Rania and I knew the truth about Auntie Number One; we had come across her once on The High Street. We knew she lived with a man; we caught sight of her putting up posters for the Labour Party with someone who wore a leather jacket; they kept leaning into each other and sharing a kiss and a roll-up cigarette. Rania was impressed. ‘Look, Ruby, he’s not even bad-looking – good for Auntie Number One. She actually seems happy!’

We learn of Ruby’s friendships with a boy called David, who is nonjudgmental and accepts her for who she is (“he was complicated and sensitive and had been adopted”); her best friend Farah who longs for a normal life and to be accepted by her peers only to be estranged from Ruby when her wish is granted.

The next time I see her at school she’s been adopted by her classmates again and is becoming prettified. This time the makeup sticks and the clothes hang spectacularly on her long body. She is spectacular. Her little teeth are glinting in happiness. When I am in the library, I meet her in the doorway; her eye makeup is in three different shades and matches her jumper, good for her. This is Farah. The other Farah is dying softly in another room.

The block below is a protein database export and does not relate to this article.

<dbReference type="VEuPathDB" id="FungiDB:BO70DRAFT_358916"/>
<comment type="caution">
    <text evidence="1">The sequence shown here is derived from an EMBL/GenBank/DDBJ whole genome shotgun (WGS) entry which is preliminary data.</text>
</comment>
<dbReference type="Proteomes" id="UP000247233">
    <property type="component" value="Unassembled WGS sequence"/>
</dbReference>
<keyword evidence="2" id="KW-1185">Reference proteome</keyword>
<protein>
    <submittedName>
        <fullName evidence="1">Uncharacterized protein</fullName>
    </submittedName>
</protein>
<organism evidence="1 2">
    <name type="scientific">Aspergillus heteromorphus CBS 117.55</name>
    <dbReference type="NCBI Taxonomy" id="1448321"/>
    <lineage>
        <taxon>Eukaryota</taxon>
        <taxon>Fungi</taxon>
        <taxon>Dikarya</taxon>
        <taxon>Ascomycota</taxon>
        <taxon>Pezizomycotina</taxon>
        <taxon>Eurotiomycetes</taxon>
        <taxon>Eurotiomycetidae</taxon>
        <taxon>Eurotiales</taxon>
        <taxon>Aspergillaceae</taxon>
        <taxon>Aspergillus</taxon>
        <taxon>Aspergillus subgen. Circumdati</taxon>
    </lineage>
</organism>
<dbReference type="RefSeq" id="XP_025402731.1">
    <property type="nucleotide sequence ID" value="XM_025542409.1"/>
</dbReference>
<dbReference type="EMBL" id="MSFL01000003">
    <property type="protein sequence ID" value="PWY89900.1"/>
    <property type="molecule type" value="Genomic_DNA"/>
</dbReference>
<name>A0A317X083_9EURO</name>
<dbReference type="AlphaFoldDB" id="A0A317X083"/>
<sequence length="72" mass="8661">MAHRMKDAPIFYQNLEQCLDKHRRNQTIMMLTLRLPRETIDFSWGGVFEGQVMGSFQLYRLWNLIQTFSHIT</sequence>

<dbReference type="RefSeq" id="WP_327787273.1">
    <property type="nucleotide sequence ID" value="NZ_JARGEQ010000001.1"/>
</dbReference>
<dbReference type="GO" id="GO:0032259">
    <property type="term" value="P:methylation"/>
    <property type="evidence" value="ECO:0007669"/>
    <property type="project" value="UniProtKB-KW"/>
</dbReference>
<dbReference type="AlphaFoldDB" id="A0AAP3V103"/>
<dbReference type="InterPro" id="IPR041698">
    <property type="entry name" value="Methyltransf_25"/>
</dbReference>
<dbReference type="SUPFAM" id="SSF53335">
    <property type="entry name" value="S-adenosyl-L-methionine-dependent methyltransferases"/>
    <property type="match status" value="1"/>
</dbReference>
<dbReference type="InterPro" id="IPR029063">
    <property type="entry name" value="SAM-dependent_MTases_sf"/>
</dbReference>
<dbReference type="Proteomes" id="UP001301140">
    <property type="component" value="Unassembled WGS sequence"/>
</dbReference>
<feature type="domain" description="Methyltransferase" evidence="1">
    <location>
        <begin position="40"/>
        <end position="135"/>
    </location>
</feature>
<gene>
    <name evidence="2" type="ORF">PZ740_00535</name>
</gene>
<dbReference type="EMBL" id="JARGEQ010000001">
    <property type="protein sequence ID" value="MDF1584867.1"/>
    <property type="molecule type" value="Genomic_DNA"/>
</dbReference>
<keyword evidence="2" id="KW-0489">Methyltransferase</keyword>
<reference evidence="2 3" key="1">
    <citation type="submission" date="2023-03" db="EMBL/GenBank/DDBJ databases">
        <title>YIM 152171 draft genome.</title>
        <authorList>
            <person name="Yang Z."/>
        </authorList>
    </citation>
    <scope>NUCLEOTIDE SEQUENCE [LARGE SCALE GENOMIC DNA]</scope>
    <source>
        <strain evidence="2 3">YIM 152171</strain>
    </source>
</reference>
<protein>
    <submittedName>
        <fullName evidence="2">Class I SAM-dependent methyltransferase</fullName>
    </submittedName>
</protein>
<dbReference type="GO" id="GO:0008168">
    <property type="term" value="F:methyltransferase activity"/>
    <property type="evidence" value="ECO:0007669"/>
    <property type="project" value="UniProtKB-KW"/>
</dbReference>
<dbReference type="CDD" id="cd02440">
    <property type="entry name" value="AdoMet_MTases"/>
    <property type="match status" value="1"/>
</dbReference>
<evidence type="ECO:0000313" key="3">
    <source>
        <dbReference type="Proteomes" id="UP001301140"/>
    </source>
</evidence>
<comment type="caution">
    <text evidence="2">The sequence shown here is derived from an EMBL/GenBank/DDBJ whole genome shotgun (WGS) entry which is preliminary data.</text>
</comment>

Racism, violence against women, mental illness, loss, sisterhood are some of the themes woven into the fabric of this novel that make it such a haunting, elegiac read. As their mother’s moods become increasingly unpredictable, and the father struggles to cope, the sisters appear to share the kind of bond that helps them tentatively navigate challenges at home, school as well as the heartaches of plain growing up. One gets the feeling that Rania is the stronger sibling, protective of her younger sister, and those roles get reversed later when a traumatic event compels Rania to seek solace in Ruby’s companionship, Ruby’s silence is a balm to the clamour in Rania’s heart.

The spectre of racism looms large – when Ruby is born, her mother is attended “by a health visitor who was suspicious about Indian mothers and their baby-mother-habits”; a pen friend is forbidden by her father to write letters to Ruby (“I’m not allowed to be your pen friend anymore because he found out you’re a Paki”). Hints of violence against women disturbingly abound, Rania will go on to face the worst of it as the novel progresses.